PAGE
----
Buying a fixer-upper is a great way to build equity, but here are 6 things you should take into consideration before you decide if this is a good step for you:
1. Take a hard look at your skill level. Some fixer-uppers really just need to have the junk hauled off, deep cleaning and painting, and wallpaper stripped off and most people can do this type of work themselves. But certain types of work need an expert (plumbing and electrical) or someone with a medium to high skill level. While there is nothing wrong with learning as you go, if your work ends up being less than professional, you can hurt the value of the house, instead of helping it. So a realistic assessment of what you can do and what you would have to hire done is the most important first step. And ask yourself if you really have the time it will take to do the work and whether you are willing to live in a contruction zone while it gets done.
2. Determine how much it will cost to do the work. Estimate the supplies and tool rental expenses you will need for the things you will do yourself (and a good rule-of-thumb is to tack on an additional 20% for unexpected expenses that always have a way of cropping up). If you will have some or all of it done by experts, have him/her do a walk-through and give you an estimate of charges. And don't forget to factor in permit costs and the time and effort it will take to obtain them.
3. If the home needs major structural work, get a structural inspection. It is well worth the cost ($500-750) to have a structural engineer do an inspection if you think the home has structural defects. Then, once you really understand the extent of the problems, you can get written estimates of the cost to do the repairs. Serious structural problems can undermine all your best-laid plans, so don't skimp here. You need to know what is wrong and what the cost will be to bring the house up to snuff, so make any offer contingent on a structural inspection. And it just might save you from ending up with a serious problem that CAN'T be fixed.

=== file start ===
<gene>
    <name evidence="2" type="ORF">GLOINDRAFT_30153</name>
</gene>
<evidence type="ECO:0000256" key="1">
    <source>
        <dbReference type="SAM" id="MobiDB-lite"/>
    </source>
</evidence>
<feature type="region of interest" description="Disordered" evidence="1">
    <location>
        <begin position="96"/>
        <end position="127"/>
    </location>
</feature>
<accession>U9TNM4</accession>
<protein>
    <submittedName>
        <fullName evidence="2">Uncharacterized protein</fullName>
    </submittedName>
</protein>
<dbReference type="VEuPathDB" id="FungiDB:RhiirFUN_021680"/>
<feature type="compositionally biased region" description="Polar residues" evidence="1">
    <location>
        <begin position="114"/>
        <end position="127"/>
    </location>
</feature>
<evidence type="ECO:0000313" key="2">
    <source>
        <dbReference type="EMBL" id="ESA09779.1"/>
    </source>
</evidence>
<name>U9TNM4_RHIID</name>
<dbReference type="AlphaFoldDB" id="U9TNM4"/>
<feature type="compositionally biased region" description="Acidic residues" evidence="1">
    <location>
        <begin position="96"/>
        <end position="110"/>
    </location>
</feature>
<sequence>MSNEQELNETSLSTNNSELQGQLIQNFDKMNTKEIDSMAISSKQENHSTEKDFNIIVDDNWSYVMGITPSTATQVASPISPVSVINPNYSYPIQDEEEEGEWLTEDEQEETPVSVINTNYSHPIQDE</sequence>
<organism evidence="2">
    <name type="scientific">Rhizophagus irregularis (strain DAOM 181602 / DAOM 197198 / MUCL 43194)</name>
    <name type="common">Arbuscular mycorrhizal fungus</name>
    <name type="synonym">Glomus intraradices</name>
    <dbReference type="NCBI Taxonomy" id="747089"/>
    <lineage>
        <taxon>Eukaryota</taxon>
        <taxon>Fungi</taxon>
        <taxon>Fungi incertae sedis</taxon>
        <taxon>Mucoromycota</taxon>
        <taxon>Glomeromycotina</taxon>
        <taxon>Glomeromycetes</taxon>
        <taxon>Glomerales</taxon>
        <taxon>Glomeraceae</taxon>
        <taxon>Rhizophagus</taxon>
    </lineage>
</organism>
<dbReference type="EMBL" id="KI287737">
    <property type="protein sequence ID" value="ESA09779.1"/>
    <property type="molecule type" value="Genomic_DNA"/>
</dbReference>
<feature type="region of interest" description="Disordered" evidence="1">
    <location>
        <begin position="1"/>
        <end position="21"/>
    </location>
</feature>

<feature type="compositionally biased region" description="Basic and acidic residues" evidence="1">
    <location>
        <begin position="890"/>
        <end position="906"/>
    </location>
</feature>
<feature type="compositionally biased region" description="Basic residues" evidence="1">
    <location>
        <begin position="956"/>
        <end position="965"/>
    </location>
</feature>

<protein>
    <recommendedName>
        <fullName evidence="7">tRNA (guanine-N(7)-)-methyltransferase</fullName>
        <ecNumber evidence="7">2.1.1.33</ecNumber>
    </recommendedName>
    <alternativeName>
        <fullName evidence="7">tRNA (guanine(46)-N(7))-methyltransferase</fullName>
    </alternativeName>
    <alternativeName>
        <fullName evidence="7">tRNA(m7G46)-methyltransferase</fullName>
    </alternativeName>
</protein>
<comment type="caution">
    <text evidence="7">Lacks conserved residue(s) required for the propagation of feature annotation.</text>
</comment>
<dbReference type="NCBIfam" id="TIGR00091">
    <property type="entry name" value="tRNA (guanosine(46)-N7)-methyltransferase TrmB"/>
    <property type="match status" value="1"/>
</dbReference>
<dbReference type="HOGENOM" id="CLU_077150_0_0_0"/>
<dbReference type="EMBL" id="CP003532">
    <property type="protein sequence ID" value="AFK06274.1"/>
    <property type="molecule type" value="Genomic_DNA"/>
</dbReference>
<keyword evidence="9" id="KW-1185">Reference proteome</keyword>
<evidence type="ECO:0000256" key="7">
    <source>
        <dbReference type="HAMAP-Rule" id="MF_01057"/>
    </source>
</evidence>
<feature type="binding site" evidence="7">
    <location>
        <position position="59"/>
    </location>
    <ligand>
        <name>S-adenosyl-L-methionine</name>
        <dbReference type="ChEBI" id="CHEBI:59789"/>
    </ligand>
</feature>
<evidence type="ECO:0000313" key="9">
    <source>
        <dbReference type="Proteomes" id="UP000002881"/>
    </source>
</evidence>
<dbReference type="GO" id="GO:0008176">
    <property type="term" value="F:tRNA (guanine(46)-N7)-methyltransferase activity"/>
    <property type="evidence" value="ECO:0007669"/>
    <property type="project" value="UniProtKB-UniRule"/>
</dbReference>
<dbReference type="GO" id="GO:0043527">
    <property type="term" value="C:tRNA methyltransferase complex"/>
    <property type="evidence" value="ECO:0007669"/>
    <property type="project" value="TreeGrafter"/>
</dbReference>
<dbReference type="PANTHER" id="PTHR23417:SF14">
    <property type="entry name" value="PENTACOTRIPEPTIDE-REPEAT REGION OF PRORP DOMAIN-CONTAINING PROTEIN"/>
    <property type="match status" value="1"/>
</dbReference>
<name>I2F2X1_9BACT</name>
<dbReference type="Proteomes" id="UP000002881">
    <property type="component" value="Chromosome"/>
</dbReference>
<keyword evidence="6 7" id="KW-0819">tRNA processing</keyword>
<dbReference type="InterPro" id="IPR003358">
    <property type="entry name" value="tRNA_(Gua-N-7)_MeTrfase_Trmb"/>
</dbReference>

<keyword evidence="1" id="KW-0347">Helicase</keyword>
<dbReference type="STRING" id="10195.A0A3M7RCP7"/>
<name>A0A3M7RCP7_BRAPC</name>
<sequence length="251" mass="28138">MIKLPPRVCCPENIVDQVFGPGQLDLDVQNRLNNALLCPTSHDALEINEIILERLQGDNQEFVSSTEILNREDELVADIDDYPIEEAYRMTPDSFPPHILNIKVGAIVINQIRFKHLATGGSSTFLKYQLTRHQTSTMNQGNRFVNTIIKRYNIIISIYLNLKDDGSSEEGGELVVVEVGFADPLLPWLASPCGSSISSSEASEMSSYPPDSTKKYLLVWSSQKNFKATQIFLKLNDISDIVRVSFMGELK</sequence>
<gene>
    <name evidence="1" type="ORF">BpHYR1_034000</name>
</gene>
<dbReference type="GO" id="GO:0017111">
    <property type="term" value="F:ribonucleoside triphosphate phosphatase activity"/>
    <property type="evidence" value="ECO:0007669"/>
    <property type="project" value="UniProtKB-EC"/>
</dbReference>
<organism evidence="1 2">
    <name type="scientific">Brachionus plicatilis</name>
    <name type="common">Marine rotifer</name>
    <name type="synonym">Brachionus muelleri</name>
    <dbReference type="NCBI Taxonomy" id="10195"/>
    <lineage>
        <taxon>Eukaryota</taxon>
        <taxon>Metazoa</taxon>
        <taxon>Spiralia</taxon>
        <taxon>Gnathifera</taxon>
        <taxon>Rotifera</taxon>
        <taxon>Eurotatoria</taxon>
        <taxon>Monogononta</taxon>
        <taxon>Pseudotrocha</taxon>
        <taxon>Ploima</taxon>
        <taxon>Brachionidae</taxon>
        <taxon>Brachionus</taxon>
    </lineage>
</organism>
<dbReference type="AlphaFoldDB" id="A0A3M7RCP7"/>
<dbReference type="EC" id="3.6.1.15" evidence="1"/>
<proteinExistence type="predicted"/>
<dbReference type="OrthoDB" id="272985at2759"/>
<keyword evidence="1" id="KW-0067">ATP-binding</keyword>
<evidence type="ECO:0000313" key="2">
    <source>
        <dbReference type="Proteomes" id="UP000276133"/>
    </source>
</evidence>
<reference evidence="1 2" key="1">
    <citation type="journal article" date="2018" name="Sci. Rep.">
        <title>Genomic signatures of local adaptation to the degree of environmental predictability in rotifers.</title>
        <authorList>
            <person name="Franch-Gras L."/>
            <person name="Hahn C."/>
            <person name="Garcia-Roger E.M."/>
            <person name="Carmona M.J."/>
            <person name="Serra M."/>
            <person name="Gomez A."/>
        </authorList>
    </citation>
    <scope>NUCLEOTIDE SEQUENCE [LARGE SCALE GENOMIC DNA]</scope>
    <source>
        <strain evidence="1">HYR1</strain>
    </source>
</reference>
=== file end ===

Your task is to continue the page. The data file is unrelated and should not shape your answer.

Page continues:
4. How are you planning to pay for the repairs? If you have the cash saved up for this, great! But if you have to get a loan, you will want to get pre-approved for this before you get serious about a home. There are several types of loans available that allow you to borrow the additional money to get the work done on the house; these include FHA-203K loans, HomeStyle conventional loans, or Rural Development Loans. All of these loans have different requirements and eligibility standards, so call a good real estate agent and let them refer you to a lender experienced in doing these special types of loans to see what might be available for you. And be sure to make your offer contingent on being able to get the loan to purchase the house AND do the work, so you won't be forced into purchasing the home without the money you need to do the repairs.
5. Calculate a fair purchase price for the house. HouseLogic.com recommends this formula:
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The above information on buying fixer-upper homes for sale was provided by Barb Hutchinson. Barb can be reached by email at firstname.lastname@example.org or by phone at 208-707-4663. Barb has helped people move in and out of homes in The Treasure Valley in Southwest Idaho for the last 27 years.
Thinking of selling your home? I love to share my marketing expertise!
I sell homes and real estate in the following southwest Idaho towns: Payette, Fruitland, Parma, Emmett, New Plymouth, Weiser, Caldwell, and Nampa, ID
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